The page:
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Monument Valley at 10: The Story of the Most Meticulous Puzzle Game Ever Created

Earlier this week, I linked to The Ringer’s profile of Monument Valley on its 10th anniversary, which focused on what’s become of mobile gaming since the game’s release. Today, I have another story about Monument Valley that focuses on the game’s origins and beautiful design.

Jonathan Bell’s article for Wallpaper explores the Monument Valley team’s approach and influences:

The end result had a pixel-perfect axonometric aesthetic that not only went hard on its references to Dutch master artist and printmaker Maurits Cornelis Escher, but also dug deep into classic video game design, going right back to early arcade machines and 8-bit titles. Each of the ten levels is like a piece of fine furniture, built with invisible dovetail joints and inlaid with marquetry, stuffed with secret compartments and little design flourishes. Gray cites the world of theatre and stage design, as well as graphics, as important keystones in the way the levels were constructed. ‘Ken would always talk about flower arranging, and how you frame a silhouette of a level on the screen,’ he says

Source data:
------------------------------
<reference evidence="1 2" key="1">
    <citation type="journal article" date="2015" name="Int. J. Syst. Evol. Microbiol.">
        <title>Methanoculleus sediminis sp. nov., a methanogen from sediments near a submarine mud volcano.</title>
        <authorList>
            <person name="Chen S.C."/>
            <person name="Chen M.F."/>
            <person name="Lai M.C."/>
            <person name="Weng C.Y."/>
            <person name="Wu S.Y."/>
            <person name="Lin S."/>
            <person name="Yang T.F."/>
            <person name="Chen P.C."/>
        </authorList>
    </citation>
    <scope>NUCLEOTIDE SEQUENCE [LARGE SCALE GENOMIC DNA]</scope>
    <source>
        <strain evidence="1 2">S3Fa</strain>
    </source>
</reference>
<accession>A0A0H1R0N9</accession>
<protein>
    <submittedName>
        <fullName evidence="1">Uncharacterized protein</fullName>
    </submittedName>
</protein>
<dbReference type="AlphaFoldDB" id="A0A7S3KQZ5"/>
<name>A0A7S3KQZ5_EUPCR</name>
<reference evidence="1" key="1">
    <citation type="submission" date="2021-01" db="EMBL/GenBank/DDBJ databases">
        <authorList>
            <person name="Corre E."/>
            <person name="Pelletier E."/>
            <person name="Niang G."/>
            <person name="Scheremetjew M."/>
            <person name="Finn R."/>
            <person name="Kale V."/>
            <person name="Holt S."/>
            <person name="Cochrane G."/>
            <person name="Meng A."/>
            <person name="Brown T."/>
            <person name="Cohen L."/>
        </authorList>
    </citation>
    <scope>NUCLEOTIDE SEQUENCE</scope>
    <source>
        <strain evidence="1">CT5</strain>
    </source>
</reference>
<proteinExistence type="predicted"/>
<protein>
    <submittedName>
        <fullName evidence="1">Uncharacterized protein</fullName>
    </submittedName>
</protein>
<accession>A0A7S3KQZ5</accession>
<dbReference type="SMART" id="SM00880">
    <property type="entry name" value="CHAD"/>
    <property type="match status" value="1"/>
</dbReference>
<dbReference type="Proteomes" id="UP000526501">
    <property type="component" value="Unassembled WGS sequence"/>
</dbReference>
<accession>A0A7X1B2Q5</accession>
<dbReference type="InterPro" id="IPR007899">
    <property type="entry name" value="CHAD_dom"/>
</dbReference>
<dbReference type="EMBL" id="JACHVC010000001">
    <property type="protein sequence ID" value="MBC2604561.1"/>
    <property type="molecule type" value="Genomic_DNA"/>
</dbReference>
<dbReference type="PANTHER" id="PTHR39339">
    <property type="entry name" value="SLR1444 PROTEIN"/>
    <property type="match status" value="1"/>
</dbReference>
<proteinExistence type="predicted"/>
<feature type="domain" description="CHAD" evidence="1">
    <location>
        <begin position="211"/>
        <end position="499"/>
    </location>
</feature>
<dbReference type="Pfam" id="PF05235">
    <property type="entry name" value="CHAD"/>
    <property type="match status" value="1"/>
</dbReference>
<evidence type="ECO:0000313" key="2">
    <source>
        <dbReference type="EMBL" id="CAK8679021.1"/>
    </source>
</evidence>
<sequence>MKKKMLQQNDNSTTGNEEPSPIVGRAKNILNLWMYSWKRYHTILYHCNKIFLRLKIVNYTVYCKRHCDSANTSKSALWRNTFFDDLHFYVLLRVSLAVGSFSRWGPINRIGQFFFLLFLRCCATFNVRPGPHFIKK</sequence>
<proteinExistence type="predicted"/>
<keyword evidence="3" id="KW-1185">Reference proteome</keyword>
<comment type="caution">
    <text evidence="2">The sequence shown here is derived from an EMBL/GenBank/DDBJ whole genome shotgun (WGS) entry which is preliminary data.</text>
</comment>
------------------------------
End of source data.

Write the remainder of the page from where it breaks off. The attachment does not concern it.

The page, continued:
I love this anecdote about the game’s last minute naming:

The small team was so laser-focused on delivering the best game they could that the name wasn’t even considered until the very end. ‘Right before launch we were going to be interviewed by Edge magazine – the morning of that day we hadn’t picked the name.’ Monument Valley was chosen as being familiar, yet unusual, implying a sense of mystery, grandeur and travel.

Monument Valley is one of the most important indie games ever published on the App Store, so it’s great to see its backstory told in detail by Bell. Be sure to check out the full story, which includes photos of early design sketches of the game’s interface and characters.